Fibrinogenolytic and fibrinolytic activity of cell-associated plasmin.
Binding of plasmin(ogen) to rat C6 glioma cells is saturable and kringle-domain dependent. This interaction was studied as a model of plasmin(ogen) receptor interactions in nucleated mammalian cells. Apparent 125I-plasmin dissociation from C6 cell binding sites was slow; however, the dissociation rate was increased when the solution contained diisopropyl phosphoryl-plasmin (0.3 microM), fibrinogen (0.16 or 0.8 mg/ml), 1.08 mM D-Val-L-Leu-L-Lys-p-nitroanilide-HCl (S-2251), or epsilon-amino-n-caproic acid (EACA, 5.0 mM). EACA promoted the most rapid dissociation of plasmin. C6 cell-associated plasmin and plasmin in solution demonstrated similar amidase activity. Only specifically bound plasmin (75% of total binding) was active against S-2251. Plasmin that was initially bound to C6 cells digested fibrinogen in a time- and plasmin concentration-dependent manner. alpha 2-Antiplasmin (alpha 2AP, 0.1 microM) completely inhibited fibrinogenolysis by plasmin that was initially C6- or human umbilical vein endothelial-cell associated. Since alpha 2AP reacts selectively with plasmin in solution (minimally with plasmin bound to cells), fibrinogen digestion by cell-associated plasmin probably occurred only after the plasmin dissociated into solution. Crosslinked fibrin clots were formed in uniform layers over C6 cells. If the cells were incubated with plasmin before addition of fibrinogen and thrombin, the clots were rapidly lysed. alpha 2AP incompletely inhibited fibrinolysis when added after fibrin polymerization (44% inhibition with 0.1 microM alpha 2AP). Fibrinolysis was completely inhibited when alpha 2AP was added before fibrin polymerization. These studies suggest that plasmin must first dissociate from cellular binding sites to mediate fibrinogenolysis or fibrinolysis.(ABSTRACT TRUNCATED AT 250 WORDS)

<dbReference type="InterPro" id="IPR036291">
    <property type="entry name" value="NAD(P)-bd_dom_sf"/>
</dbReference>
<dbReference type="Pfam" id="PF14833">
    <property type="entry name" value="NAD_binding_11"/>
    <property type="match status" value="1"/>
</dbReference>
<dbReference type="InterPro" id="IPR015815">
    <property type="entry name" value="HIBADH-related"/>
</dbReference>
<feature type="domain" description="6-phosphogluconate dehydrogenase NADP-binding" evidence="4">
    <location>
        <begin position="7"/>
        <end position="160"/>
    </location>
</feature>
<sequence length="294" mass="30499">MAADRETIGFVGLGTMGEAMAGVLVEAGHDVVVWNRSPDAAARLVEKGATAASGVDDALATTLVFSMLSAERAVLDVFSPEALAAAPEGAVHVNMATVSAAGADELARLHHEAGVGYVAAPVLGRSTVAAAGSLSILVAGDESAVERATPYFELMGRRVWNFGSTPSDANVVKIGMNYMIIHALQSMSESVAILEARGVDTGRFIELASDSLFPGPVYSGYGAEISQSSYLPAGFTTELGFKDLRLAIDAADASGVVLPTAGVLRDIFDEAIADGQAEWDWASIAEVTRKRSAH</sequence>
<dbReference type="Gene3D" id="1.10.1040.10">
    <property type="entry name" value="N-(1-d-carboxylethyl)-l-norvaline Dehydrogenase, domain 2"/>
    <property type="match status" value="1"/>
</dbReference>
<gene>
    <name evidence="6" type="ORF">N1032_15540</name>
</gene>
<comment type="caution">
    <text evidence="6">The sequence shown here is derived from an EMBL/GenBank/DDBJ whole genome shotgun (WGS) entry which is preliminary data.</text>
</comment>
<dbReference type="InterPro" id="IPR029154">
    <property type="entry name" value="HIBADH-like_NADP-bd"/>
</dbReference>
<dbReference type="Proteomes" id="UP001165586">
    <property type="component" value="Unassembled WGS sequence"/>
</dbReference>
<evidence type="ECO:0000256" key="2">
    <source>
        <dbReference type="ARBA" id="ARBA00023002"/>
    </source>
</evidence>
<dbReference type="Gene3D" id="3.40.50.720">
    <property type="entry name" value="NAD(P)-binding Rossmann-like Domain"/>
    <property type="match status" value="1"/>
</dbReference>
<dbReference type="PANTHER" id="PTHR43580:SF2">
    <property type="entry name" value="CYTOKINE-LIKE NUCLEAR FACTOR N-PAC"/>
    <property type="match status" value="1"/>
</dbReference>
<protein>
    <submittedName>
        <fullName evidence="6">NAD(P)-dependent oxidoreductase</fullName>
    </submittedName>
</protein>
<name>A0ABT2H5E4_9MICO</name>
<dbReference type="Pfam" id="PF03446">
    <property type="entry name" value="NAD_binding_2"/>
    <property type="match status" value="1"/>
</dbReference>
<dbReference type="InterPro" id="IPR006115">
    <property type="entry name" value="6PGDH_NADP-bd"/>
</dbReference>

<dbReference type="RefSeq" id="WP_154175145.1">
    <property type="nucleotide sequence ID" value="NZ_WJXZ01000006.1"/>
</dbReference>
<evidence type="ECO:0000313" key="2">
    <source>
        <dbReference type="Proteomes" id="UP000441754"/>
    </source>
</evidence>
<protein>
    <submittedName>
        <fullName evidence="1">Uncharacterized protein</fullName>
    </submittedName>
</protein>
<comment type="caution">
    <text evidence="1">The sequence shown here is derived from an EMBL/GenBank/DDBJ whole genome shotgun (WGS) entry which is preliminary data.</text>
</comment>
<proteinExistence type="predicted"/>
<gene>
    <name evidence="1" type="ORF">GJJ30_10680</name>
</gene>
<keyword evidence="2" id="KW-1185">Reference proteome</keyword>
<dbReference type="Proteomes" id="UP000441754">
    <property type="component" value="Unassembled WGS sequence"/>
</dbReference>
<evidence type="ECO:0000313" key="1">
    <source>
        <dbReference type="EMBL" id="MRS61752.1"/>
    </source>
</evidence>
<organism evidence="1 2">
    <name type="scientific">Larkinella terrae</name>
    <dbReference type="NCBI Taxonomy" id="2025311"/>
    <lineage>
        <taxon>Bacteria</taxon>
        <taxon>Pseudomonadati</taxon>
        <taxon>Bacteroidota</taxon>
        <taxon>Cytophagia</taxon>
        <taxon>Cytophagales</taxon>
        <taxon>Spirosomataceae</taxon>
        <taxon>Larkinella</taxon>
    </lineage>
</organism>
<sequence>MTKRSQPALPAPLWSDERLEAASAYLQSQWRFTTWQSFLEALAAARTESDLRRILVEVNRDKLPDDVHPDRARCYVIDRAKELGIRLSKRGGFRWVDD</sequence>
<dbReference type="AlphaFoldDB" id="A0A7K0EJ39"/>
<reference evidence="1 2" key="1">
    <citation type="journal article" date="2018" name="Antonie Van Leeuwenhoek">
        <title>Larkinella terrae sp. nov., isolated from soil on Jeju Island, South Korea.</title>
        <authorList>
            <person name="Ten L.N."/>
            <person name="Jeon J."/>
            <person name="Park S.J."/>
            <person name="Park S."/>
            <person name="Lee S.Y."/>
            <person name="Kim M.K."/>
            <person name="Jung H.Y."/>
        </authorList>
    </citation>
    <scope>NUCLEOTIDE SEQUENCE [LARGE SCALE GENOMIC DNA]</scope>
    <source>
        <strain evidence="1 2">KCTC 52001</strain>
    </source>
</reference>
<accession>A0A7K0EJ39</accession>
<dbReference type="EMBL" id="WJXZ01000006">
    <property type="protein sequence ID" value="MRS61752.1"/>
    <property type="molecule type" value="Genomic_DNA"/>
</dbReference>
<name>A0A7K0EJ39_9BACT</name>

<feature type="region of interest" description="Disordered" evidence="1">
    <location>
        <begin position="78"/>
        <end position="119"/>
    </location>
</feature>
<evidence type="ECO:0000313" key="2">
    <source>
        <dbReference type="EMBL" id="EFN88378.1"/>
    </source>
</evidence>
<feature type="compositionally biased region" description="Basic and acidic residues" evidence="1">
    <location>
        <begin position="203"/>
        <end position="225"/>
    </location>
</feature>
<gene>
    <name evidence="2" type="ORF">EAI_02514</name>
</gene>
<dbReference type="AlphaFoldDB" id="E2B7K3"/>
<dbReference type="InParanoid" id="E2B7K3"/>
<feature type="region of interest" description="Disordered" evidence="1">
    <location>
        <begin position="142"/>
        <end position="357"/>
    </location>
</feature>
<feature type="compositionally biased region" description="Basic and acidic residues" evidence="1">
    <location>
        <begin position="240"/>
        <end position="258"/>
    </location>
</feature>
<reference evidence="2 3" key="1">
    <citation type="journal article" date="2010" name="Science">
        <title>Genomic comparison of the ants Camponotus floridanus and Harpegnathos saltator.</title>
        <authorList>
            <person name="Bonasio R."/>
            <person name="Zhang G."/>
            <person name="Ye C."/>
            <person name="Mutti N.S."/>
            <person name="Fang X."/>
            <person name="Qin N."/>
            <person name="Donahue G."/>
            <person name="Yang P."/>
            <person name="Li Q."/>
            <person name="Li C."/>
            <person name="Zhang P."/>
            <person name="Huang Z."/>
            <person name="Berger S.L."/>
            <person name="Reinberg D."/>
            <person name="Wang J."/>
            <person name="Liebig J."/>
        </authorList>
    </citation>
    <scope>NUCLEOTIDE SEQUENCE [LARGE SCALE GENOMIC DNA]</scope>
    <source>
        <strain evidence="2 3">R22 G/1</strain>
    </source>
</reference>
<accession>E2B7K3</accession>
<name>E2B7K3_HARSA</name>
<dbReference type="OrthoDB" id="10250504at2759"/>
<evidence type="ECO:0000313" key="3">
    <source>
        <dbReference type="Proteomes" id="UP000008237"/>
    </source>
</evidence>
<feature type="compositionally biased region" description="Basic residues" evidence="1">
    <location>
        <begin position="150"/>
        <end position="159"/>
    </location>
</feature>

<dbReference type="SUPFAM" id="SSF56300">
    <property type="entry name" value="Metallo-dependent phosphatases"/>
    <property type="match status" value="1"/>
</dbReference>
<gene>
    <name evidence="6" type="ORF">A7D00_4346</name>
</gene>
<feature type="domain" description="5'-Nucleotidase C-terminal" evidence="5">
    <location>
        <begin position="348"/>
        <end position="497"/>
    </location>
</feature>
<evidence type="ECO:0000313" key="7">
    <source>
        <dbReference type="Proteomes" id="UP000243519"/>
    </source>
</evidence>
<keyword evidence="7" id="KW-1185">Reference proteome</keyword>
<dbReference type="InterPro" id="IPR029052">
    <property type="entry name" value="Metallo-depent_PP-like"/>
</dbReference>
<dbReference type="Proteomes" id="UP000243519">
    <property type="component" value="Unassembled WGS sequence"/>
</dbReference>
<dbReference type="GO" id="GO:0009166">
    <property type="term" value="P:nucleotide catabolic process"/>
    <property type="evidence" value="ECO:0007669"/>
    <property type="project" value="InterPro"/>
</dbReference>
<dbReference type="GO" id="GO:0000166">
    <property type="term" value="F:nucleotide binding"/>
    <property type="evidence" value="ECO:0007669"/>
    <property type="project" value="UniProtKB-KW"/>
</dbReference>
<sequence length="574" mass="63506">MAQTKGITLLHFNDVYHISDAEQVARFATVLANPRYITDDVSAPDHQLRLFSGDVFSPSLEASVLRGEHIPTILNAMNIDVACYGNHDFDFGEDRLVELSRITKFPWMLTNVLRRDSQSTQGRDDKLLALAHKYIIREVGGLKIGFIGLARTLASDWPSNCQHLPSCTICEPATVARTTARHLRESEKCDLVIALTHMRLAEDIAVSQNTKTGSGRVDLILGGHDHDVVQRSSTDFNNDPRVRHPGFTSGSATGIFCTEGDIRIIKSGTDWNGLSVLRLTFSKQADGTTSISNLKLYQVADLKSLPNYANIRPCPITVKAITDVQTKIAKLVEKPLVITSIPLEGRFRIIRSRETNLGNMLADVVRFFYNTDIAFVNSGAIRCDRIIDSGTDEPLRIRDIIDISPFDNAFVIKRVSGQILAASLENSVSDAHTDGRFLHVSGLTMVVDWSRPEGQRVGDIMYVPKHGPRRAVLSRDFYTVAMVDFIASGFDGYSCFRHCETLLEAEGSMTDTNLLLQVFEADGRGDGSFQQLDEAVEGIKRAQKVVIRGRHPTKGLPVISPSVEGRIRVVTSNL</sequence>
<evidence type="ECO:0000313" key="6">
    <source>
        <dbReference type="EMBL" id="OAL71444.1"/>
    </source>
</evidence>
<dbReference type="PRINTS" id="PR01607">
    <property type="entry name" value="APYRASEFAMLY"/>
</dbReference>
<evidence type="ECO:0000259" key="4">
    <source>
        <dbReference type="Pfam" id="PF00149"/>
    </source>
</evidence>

- Copyright © 1993 by American Heart Association